NIA, Tandojam

June 09  - 15, 2003 


Soil is no doubt an essential component of an agricultural system; therefore, the maintenance of soil quality by proper management is important for successful crop growing. While soil provides with the essential requirements like water and nutrients, changes in the basic soil reactions through excessive cultivation and degradation of the soil conditions for supporting crops do take place constantly. Loss of soil quality therefore reduces crop production. The challenge lies in the development of technological innovations to combat the food inadequacy for the expanding population, for the decades ahead. The science of food production demands adequate inputs, and at the same time, the environment has to be protected through proper management. Foliar application of nutrients nevertheless, is no substitute for soil fertilization, and yet, it can be alternative where crop needs are critical and soil application is expensive, time-consuming and many times ineffective.

The leaves of plant are capable of absorbing nutrients supplied in a liquid or aqueous medium. This capacity is exploited in many agronomic practices like application of inorganic nutrients, growth regulators and herbicides, for the purpose of enhancing crop production. Foliar supply of nutrients have many advantages over the root-feeding. There have been considerable interest in the practical use of this technique as also several accomplishments not only in the understanding of the mechanisms involved in foliar uptake, but also in the development of chemical and surfactants or the greater effectiveness.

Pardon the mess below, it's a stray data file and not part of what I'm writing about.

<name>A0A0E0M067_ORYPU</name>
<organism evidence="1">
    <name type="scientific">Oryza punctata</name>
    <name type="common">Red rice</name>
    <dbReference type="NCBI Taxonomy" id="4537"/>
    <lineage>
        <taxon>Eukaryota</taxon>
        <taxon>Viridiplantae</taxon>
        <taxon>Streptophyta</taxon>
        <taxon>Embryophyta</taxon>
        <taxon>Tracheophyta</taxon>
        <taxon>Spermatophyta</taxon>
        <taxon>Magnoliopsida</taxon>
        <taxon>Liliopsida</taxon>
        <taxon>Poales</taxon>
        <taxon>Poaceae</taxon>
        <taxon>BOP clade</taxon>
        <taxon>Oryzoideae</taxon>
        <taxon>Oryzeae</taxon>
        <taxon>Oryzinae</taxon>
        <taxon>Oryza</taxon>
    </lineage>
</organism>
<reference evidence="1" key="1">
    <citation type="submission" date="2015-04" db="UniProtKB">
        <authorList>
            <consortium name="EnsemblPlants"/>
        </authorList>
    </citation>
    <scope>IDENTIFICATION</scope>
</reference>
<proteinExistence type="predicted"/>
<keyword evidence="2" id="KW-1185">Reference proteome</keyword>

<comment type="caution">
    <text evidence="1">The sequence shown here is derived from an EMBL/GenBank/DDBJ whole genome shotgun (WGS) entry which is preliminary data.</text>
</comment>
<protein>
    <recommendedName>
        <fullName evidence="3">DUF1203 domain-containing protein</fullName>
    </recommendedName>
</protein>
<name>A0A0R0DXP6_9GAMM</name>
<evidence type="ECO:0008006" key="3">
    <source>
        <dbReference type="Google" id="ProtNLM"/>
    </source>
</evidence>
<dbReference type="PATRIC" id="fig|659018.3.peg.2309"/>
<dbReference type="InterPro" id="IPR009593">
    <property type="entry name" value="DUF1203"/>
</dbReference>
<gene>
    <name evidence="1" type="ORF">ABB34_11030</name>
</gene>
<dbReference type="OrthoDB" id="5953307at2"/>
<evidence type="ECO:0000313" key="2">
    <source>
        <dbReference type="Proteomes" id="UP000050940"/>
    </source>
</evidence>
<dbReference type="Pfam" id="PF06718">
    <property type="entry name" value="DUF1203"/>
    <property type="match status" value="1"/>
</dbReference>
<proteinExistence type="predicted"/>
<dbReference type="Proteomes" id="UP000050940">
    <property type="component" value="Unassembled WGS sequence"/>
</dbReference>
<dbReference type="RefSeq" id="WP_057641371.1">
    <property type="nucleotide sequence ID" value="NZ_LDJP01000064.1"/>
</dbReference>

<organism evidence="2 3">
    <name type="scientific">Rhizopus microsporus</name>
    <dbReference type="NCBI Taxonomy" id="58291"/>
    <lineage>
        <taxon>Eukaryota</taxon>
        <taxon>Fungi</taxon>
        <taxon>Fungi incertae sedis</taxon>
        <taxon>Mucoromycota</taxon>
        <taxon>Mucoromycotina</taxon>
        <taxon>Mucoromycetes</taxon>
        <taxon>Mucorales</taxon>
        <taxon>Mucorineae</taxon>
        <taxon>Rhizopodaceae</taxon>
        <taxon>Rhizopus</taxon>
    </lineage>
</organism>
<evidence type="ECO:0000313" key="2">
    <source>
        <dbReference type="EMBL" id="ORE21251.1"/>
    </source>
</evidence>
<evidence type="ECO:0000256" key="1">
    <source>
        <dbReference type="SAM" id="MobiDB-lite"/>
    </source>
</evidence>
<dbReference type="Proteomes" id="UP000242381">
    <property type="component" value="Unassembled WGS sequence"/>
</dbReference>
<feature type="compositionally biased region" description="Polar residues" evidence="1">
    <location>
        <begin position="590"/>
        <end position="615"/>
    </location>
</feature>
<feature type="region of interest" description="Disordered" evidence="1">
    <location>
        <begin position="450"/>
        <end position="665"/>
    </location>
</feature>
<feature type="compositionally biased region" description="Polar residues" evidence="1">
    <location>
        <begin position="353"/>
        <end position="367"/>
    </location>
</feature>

Several inorganic nutrient elements are generally required by plants for their growth and development. Presently, 25 per cent of these have been identified. Plant roots are the organs which have two important roles, for providing anchorage and for abstracting water and nutrients from the soil. The root and shoot of the plants are mutually dependent. Thus, the shoot receives the inorganic nutrients from the root, the metabolites from the shoot are translocated to the root. The medium for plants contains all the factors/necessary for growth-water, carbon dioxide, inorganic salts and diffuse sunlight. All the plant parts are able to carry on the two vital processes the absorption of solutes and the photosynthesis.

The evidence that the leaves could be feed with inorganic salts effectively came from a number of scientists in the last century. Reports on the beneficial effects of foliar feeding with compounds containing N, Mn, Ca and B on several crops appeared during the next few decades. Urea sprays for N were practice with many crops in several countries. The introduction of radioisotopes in the early 1950s marked the beginning of our understanding of foliar uptake of inorganic nutrients and organic substances. The need to exploit the capacity of plant leaves to absorb inorganic nutrients has increased greatly for a number of reasons (i) adverse soil conditions, which favour fixation of nutrients and thus render many essential ones unavailable for root absorption (ii) root absorption is slow for some elements and also results in poor translocation (iii) relatively large amounts of fertilizers are required for root supply and heavy application loads to soil-water pollution. Foliar supply of nutrients can result in increasing the photosynthetic efficiency and it is possible to modify the physiology of the leaf.